Listen: We, the Transposed

February 2016 saw the first performance of  We, the Transposed, a collaboration between Cape Town-based dance company Darkroom Contemporary and Mischa Mathys (The Formant). The sound/dance installation featured processed field recordings taken from Johannesburg and transposed to Youngblood gallery as a spatial sound installation, which was then interpreted into movement by Darkroom Contemporary dancers Kristy Brown, Teagan Leigh de Marigny, Aviwe November and Vuyu Mahashe under the choreography of Louise Coetzer. A unique series of sounds were dedicated to each corner of the performance space, randomly played back by computer to the quadrophonic sound installation. Each performance was thus temporally unique and spatially significant depending on where the audience member was located. As part of the fundraising campaign, a stereo version of a performance was recorded after the fact, with three additional versions manipulated by the artist in a digital format. You can stream these recordings now and read the story of We, the transposed below.

The sounds of Johannesburg are pouring in through my friend’s apartment in Maboneng in September of 2014. It’s early evening and the shebeen on the street has just found the boost switch for its sound system. O.T. Genesis is forcing his way past the cacophony of commuters on their way home from a day at work. There’s a Djembe playing somewhere in time with the general drone of the traffic outside, the West African drum sounding lazy and thick in the humid air of the city. The chattering voices of the street down below form an extensive counterpoint as they amalgamate into the composition of the city of Johannesburg. I can see the Hillbrow tower from my perspective and it takes on something of surreal quality in the dusty air. It’s the first time I’ve actually had an opportunity to stare at it long enough to appreciate its slender construction, tapering out towards its base and its crest. There’s something feminine to this phallic structure as she sways to the rhythm of the city in the wind. As the day turns to the dusty hew of night the luminescent glow of the business district in the distance breathes new life into the song. The orchestration from the street takes on new intonations with the jovial clatter of laughter and excited vocal eruptions stabbing through the textures of the drone intermittently.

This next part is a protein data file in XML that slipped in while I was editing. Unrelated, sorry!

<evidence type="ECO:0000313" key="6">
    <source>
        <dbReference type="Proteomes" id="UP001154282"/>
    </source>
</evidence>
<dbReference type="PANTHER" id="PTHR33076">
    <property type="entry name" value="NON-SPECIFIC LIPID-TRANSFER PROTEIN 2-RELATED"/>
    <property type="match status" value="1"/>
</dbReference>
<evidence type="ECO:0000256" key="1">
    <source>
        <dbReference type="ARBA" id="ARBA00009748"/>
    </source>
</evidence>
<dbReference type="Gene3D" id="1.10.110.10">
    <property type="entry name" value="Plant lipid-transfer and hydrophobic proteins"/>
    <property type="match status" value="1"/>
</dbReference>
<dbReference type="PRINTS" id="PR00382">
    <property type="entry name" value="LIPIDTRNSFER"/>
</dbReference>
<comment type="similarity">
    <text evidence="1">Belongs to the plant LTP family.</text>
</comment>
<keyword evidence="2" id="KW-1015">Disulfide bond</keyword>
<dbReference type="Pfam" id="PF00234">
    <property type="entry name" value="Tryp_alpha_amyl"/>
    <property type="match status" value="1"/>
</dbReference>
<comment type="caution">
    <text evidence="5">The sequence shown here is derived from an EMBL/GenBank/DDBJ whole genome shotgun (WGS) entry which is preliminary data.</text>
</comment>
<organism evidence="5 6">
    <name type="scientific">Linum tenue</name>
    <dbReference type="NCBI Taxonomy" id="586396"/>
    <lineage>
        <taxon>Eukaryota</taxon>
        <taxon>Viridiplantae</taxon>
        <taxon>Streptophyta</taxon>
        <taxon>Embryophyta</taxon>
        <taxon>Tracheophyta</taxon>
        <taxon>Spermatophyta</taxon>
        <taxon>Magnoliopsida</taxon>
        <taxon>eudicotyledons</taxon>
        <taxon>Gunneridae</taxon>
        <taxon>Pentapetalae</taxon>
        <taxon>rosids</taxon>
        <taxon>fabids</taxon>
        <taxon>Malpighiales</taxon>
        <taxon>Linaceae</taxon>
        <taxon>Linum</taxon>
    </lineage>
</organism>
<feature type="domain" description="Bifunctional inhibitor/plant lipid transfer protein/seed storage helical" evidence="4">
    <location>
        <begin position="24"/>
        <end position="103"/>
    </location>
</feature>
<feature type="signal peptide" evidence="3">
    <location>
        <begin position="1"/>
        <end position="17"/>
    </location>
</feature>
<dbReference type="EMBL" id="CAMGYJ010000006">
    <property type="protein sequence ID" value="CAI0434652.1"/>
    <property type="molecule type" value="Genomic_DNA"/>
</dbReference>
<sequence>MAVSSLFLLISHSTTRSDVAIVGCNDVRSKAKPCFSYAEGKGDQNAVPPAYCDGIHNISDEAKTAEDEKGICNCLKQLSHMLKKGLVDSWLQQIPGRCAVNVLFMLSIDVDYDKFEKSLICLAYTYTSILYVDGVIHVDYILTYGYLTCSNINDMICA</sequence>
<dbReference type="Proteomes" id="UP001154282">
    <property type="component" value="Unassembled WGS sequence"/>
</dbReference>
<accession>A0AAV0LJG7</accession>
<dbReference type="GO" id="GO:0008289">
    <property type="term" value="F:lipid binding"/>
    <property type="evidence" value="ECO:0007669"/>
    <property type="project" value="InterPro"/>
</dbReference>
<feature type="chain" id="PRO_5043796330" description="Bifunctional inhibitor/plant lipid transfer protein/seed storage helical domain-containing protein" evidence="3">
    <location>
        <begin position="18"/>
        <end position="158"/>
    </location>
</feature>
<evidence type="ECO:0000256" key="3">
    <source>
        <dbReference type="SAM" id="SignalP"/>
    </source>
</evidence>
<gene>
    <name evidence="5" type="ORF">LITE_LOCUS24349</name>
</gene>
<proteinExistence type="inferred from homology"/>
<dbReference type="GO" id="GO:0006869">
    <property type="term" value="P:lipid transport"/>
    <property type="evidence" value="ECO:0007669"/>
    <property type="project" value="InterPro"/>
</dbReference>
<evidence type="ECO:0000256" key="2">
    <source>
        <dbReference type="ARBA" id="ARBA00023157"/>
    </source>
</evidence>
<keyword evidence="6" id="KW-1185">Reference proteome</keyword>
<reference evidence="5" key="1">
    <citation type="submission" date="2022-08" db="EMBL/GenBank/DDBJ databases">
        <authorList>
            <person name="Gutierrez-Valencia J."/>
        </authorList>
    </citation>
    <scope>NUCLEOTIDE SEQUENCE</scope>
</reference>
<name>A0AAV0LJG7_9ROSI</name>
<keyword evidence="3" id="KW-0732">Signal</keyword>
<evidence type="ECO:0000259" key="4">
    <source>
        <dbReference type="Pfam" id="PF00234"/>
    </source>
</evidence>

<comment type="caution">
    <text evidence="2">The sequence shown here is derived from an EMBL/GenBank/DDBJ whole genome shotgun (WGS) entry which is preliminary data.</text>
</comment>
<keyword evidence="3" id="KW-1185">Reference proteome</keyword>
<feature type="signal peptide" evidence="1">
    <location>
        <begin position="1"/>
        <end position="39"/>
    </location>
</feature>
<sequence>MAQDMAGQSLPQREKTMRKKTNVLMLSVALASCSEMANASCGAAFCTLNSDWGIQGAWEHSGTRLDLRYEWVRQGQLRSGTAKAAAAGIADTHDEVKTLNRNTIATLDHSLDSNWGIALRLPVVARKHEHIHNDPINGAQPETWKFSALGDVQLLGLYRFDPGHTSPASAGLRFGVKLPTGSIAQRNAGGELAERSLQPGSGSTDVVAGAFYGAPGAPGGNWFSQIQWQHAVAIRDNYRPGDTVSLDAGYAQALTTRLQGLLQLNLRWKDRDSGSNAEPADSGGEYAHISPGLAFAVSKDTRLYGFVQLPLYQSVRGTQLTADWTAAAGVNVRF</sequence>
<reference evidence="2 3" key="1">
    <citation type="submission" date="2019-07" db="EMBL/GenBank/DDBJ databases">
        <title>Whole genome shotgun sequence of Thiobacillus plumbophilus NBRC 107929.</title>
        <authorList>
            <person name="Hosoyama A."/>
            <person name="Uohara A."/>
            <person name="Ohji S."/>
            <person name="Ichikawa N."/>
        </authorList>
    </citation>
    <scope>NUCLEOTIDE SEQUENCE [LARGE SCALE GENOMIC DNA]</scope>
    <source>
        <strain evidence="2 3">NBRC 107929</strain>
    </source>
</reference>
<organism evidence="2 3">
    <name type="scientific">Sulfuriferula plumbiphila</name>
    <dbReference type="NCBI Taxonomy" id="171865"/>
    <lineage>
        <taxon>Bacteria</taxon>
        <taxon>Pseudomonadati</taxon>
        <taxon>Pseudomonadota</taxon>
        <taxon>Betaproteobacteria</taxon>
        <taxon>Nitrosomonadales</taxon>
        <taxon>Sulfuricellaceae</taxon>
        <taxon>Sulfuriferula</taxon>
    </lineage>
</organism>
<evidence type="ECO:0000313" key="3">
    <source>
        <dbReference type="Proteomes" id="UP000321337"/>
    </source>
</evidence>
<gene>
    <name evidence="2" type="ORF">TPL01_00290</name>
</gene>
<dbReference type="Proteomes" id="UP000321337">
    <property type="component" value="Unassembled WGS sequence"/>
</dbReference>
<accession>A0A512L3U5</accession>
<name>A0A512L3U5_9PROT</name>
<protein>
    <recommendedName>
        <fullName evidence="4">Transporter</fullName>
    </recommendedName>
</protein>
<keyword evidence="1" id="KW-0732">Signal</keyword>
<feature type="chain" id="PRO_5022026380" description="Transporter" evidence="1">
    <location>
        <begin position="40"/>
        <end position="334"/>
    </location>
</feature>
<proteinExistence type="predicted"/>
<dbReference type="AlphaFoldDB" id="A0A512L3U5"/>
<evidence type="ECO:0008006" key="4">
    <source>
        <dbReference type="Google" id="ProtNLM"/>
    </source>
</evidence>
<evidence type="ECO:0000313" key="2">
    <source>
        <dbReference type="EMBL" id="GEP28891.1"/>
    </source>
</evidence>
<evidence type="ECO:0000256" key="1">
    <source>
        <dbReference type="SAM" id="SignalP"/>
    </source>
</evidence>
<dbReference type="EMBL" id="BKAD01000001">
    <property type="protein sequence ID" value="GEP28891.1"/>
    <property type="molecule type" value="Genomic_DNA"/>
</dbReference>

It’s the first time I’ve visited to city long enough to appreciate it for its music. It’s a timeless composition that exists on its own terms, appropriating many different forms with various interchangeable parts moving in and out of focus. The call to Morning Prayer from a nearby Mosque falls in line effortlessly with a busker down in the street. Every new element of the composition is a new component of the identity of the city, continuously unfurling through the people that make up the city of Johannesburg. As all these sounds made of people from various cultural backgrounds conspire, it begged one question; “Can anyone truly say they are from Johannesburg?” Johannesburg, a city that only sprang into existence in the 19th century has no indigenous culture to speak of, the sum of its population a result of the various Diasporas that came to the city when gold was discovered. None of the people living there today can lay claim to the origins of their ancestral roots in the region. Even the San people, who might have mined the town long before the Europeans settled there, were always just passing through.

Somewhere in Braamfontein an NG Kerk Bell is periodically ringing in phase with the musical chimes of the taxis jostling for position on Jorrisen Street. They are carrying the city’s inhabitants to various destinations, people who identify with the city, and I wonder what they say when people ask them; “where are you from?” It’s a question I’ve always found difficult to answer myself. As a Swiss citizen who was raised in South Africa, and lived for the most part of his adult life in the UK and Europe, the question has become a contentious one, I realise, but when people ask me where are you from, I never hesitate to say, Cape Town.

In Johannesburg they don’t seem to ask this question because everyone is from everywhere else and the only answer left to give is; “we are from here!” They say it without it moving their lips. They say it the music they create as the living, breathing metropolis of the city. They say we are the transposed and this is our song. It’s a song that celebrates diversity and condemns those that want to break it down. In the light of the Xenophobic attacks in South Africa; the Syrian refugee crisis; and the Mediterranean filling up with the dead bodies of the transposed, this song is more poignant than ever, and when the city of Johannesburg sings it, their song is a universal one. They sing, we are all the transposed and look how beautiful we sound together. They sing it from disparate corners with every unique voice combining in a most magnificent choir. The song moves on a spatial plane as much as a temporal one and the listener is always aware of the music. The song is We, the transposed and we would like to share this song with you.